Tennessee clinic finds majority of anaphylaxis due to tick bite meat allergy

In this undated photo provided by the U.S. Centers for Disease Control and Prevention (CDC), a blacklegged tick - also known as a deer tick. Diagnosing if a tick bite caused Lyme or something else can be difficult but scientists are developing a new way to catch the disease early, using a "signature" of molecules in patients' blood. (CDC via AP)

The most common cause of anaphylaxis cases in a Tennessee allergy clinic stemmed from an allergic reaction to alpha-gal - a sugar found in red meat such as beef, pork and venison - caused by ticks, according to a recent study.

The clinic also saw unknown anaphylaxis cases decrease from 59 percent to 35 percent. Researchers attributed the trend to an increase in lone star tick populations and a heightened awareness of alpha-gal allergy, which was first discovered in 2008.

Dr. Michael Hollie, a physician at the Allergy and Asthma Group of Galen, said the study adds to a growing body of literature and demonstrates that alpha-gal allergy is a significant source of anaphylaxis - a potentially life-threatening allergic reaction characterized by skin rash, nausea, vomiting, trouble breathing and shock.

"Over the last several years, it's more clear that tick bites seem to be, in most cases, a preceding event, specifically that lone star tick that's really common in the Southeast," Hollie said. "When they bite humans, they inject a little bit of [alpha-gal] into the bloodstream, and for reasons that we don't fully understand, some people's immune system reacts to that sugar and creates an allergic antibody."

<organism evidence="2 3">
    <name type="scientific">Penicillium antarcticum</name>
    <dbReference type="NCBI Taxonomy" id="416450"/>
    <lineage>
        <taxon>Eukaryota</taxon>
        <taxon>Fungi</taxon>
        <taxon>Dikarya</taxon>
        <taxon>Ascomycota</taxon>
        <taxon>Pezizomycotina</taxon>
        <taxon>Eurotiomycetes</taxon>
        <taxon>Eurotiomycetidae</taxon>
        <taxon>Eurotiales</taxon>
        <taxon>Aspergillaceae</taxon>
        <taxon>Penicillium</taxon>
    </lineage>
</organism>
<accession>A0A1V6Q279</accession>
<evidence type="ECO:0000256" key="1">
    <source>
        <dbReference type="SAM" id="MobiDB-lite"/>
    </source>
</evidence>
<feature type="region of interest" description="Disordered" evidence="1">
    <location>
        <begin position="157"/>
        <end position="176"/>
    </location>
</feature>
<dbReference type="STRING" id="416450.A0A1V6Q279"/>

The latest study found that that 33 percent of the 218 anaphylaxis cases reviewed were caused by alpha-gal, said Dr. Debendra Pattanaik, an associate professor of rheumatology in the University of Tennessee College of Medicine and principal investigator of the study.

"Our research clearly identified alpha-gal as the cause of anaphylaxis in the majority of cases where the cause was detected. Food allergies were the second leading cause, accounting for 24 percent," Pattanaik said in a news release. "When we did the same review in 1993, and again in 2006, we had a great many cases where the cause of the anaphylaxis couldn't be identified."

Hollie said sometimes it's difficult to determine the cause of anaphylaxis, and initially pinpointing the alpha-gal allergy was especially tricky, because the allergic reaction is often delayed, whereas most cases of anaphylaxis caused by food are immediate.

"A very common scenario is that someone will eat dinner in the evening, and that dinner will contain some sort of beef, lamb, or pork, then they'll wake up in the middle of the night with maybe some nausea, vomiting, hives, skin rash," he said.

While anaphylaxis is a serious medical condition, it's preventable by avoiding known allergens and carrying an epinephrine injection to counteract any reactions. Hollie also said some patients eventually overcome their allergy to alpha-gal.

Contact staff writer Elizabeth Fite at efite@timesfreepress.com or 423-757-6673.